m.
     
    Martin Lukasik, Apr 24, 2006
    #6
  7. [..]
    I was wondering, because somebody cut our fibre outside, and as I've noticed
    it was a singlemode fibre (or monomode -- however you call it). But in the
    building we've got multimode fibre.
    I've spoken to BT guy and he told me they're using singlemode and he said it
    only goes to the patch panel at exchange and it doesn't go to any equipment.
    It's just a purely dedicated line.
    So what if I connect my 1000Base-ZX GBIC module, which can do 100kms? Would
    it work?
    I haven't tried in the UK yet, but I tried in few other countries and it did
    work.

    Martin
     
    Martin Lukasik, Apr 24, 2006
    #7
  8. Don't worry, only Jimmy doesn't understand you.
     
    Colin Forrester, Apr 24, 2006
    #8
  9. Martin Lukasik

    ato_zee Guest

    Without knowing what's BT's presentation at your end it's hard to be
    specific. It would be unusual for BT to splice monomode onto multimode.
    It might work ok from them to you (with losses going from monomode to
    single mode) but you would need to launch sufficient optical power to
    overcome the losses going from multimode to monomode, which is
    why it might just work, but is not a preferred solution. A lot depends
    on range. At the exchange the monomode terminates on a patch panel,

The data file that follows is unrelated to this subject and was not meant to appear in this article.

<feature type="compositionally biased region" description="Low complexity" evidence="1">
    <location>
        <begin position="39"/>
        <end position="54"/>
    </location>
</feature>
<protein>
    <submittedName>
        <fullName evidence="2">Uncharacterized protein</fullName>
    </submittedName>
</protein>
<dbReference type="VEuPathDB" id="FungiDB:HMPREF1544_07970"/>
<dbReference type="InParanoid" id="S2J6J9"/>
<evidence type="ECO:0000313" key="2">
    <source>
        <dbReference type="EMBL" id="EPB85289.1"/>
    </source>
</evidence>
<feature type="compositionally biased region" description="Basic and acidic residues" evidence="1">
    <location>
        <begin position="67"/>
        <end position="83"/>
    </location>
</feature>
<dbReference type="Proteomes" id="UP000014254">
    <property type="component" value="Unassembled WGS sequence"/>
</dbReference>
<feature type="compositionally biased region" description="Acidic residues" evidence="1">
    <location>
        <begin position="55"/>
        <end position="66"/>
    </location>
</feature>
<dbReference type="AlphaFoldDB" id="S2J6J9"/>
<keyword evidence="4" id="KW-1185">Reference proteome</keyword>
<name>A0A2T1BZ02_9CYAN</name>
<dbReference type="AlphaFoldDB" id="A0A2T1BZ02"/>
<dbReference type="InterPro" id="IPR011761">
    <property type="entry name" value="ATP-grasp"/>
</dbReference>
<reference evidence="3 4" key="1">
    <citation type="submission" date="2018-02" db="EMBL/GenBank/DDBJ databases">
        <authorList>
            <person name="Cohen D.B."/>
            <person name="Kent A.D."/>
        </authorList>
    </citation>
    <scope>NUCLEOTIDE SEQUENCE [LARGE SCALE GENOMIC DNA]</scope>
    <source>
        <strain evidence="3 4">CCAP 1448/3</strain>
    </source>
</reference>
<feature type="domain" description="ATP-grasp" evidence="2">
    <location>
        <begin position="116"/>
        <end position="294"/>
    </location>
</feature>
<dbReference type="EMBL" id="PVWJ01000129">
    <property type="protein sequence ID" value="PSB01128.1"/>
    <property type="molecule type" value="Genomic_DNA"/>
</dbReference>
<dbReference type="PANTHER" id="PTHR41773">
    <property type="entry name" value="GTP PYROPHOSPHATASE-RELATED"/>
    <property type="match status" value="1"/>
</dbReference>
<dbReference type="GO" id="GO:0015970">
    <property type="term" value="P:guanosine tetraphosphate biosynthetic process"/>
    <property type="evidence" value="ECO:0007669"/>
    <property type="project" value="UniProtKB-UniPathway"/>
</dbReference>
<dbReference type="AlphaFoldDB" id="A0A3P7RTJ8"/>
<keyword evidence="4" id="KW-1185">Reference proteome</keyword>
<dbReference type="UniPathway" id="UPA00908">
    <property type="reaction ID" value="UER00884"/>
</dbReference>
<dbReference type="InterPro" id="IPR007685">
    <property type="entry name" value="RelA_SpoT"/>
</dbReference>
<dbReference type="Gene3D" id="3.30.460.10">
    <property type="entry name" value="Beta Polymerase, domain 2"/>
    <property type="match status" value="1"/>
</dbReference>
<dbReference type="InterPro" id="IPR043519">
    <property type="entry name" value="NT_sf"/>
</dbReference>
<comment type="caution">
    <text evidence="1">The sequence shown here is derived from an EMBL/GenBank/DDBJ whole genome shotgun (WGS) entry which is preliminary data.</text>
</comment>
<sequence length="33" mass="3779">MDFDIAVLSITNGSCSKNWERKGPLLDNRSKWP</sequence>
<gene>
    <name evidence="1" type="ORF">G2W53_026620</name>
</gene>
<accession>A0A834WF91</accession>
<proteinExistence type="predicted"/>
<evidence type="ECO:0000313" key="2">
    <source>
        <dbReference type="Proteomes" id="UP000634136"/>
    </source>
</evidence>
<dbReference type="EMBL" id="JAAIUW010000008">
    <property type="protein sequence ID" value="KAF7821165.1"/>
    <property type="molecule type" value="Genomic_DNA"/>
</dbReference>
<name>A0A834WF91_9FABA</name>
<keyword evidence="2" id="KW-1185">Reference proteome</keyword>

what he didn't say was what the other side of the panel feeds, most
    likely a card, speculatively it could be one of a set of cards that link
    to a multiplexed higher rate circuit.
    BT can bring in monomode and offer you a dedicated circuit to anywhere
    in the world, like your back office in Hong Kong, at a price.
    Or you can split a circuit between voice and data, n by 64k channels
    for the PABX and the rest of the bandwidth for Ethernet.
    There has to be a from/to, how far and does the from/to cross one
    or more exchange boundries? They could just give you dark fibre,
    like the old wires only circuits that you could lease from BT, but
    it would be unusual.
     
    ato_zee, Apr 24, 2006
    #9
  10. but you would need to launch sufficient optical power to
    He came with a funny laser pointer (1mW) and the guy on the other end could